I know that you are asking former Baptists, but I thought that I would throw in my unsolicited response. I come from a Methodist background in a medium sized city in North Carolina. I can honestly say that the Catholic Church was rarely, if ever, spoken about in church, either positively or negatively. I must say that I can relate to never really thinking about the Catholic Church as at that time there were not many Catholics here. That has changed and continues to change. I would say that for me the Catholic Church was something that I saw in movies and on tv and I viewed it as a “European” religion. Now that I have been Catholic for several years, I can say that the Church is everything that I thought (after much study) that it would be. The only thing that surprised me was the Traditionalists vs Vatican II people, Latin Mass vs Ordinary Form debate. My impression had always been that everyone was on the same page! I guess that is what happens when human beings are involved in anything. Incidently, I love being Catholic and have never regreted my decision to convert.
I never was a baptist, but a very close friend of mine converted to Catholicism after being raised as an evangelical baptist. When he was in college at a Baptist university, he noticed that a lot of their assigned readings of the “Church Fathers” were, as we all know, Catholic. That raised his interest. He wanted to know why the Baptists were encouraging him to read Augustine, when he was a Catholic bishop. Then he went on to study the bible more closely, and ultimately came to a conversion in his life. It is funny though, because he had been raised against Catholics. He was always taught that Catholics aren’t even Christian. He went to school in order to prove a case against Catholicism, but found Truth in it instead.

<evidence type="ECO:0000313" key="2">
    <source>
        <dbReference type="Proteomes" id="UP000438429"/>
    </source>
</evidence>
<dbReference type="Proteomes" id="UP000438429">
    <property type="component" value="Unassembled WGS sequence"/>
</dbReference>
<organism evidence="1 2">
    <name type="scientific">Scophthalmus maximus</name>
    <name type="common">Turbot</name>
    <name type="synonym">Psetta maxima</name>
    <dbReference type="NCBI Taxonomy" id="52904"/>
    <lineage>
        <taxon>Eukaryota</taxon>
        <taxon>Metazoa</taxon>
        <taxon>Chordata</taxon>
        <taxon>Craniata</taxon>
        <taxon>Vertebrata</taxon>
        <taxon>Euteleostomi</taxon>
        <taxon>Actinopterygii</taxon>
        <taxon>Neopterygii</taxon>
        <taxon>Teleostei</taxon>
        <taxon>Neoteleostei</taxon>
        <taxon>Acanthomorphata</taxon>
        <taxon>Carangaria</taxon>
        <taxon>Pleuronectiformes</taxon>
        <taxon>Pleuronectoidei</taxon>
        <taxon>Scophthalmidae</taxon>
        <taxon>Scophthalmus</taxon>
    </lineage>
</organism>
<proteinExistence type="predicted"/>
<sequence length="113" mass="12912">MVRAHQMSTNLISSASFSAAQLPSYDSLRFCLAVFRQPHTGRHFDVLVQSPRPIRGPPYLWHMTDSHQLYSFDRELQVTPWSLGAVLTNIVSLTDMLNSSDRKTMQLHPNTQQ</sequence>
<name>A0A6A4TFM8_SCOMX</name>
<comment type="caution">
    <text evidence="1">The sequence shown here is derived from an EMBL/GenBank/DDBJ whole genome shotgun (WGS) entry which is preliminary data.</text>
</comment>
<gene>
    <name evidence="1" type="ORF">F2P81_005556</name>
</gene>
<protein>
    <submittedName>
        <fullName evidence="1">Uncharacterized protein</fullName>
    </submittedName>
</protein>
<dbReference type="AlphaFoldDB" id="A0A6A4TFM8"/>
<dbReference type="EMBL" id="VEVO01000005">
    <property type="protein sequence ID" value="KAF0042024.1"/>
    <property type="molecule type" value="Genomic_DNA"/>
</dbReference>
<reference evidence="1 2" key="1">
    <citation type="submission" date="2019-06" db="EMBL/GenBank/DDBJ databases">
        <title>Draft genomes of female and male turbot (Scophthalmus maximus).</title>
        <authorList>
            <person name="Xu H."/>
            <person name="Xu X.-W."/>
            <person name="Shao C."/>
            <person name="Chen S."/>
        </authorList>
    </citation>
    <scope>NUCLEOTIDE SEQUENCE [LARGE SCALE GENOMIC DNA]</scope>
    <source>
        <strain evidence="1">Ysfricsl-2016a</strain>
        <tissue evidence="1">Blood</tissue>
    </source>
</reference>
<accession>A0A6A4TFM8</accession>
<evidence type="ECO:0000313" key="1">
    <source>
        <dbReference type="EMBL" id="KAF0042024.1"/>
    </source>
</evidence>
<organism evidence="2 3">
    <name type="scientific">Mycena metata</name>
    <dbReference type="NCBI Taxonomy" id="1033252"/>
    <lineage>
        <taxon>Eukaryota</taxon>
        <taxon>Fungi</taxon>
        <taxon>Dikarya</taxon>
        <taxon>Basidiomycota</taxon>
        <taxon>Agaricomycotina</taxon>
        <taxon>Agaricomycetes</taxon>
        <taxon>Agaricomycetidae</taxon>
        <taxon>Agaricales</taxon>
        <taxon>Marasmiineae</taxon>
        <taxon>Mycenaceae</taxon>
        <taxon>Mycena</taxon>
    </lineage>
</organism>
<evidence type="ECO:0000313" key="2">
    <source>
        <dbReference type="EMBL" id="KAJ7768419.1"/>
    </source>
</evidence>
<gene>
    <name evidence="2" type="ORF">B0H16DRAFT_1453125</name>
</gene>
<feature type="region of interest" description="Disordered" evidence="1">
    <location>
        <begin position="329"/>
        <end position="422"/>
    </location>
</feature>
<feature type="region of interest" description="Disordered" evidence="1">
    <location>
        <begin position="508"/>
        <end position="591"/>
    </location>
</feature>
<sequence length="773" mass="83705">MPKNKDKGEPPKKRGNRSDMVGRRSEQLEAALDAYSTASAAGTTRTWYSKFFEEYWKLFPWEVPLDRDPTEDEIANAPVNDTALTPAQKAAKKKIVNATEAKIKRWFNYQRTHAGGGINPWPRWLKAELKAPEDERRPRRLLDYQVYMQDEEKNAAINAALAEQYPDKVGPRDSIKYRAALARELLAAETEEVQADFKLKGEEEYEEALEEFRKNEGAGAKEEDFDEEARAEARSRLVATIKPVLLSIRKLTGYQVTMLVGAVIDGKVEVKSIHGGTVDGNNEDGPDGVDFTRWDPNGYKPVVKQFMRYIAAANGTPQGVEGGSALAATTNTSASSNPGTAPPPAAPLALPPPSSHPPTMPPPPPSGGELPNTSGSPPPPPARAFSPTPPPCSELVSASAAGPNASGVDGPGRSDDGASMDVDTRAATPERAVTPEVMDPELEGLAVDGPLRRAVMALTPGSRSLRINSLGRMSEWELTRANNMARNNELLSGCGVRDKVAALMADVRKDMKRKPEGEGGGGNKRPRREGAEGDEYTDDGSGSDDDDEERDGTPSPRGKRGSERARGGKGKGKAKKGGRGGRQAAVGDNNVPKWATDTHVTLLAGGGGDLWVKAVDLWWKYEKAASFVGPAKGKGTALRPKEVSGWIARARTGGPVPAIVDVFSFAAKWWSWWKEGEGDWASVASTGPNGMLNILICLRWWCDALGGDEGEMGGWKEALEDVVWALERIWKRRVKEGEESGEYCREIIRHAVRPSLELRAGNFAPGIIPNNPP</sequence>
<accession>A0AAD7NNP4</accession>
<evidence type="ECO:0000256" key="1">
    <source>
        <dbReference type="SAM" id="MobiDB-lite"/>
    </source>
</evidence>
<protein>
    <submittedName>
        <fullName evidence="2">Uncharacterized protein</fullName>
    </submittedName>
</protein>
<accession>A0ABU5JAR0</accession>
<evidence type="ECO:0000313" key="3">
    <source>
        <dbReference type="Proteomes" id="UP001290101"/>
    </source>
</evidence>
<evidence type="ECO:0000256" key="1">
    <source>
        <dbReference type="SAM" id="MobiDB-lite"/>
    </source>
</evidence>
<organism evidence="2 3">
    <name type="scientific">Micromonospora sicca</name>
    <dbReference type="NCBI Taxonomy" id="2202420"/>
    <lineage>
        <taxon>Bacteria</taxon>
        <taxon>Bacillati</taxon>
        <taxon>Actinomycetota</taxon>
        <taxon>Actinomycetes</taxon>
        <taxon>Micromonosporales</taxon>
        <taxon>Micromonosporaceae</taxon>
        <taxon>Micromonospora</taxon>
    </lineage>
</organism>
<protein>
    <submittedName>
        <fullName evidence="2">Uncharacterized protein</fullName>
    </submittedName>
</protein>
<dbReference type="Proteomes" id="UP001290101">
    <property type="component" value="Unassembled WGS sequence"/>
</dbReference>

My grandmother came from a strong New England Baptist family, her uncle was a minister. She became Catholic just before she married my grandfather over 100 years ago. Her family was always strongly supportive of her and maintained close relations.
When my grandfather’s family left the Catholic Church a year after their wedding, my grandfather, his father and my grandmother were the only ones to remain Catholic.
When my grandfather died, the priest invited the local Baptist minister, who was married to my grandmother’s cousin to join him in prayer at the cemetery. We always had good relations with all the Baptists in the area.
My grandmother was always especially devoted to Mary and the rosary.
I am a former Southern Baptist. I work overseas and one day I was just talking with one of my friends that I worked with and he was a Catholic. We briefly discussed religion but he encouraged me to simply study the history of the Church and Christianity itself.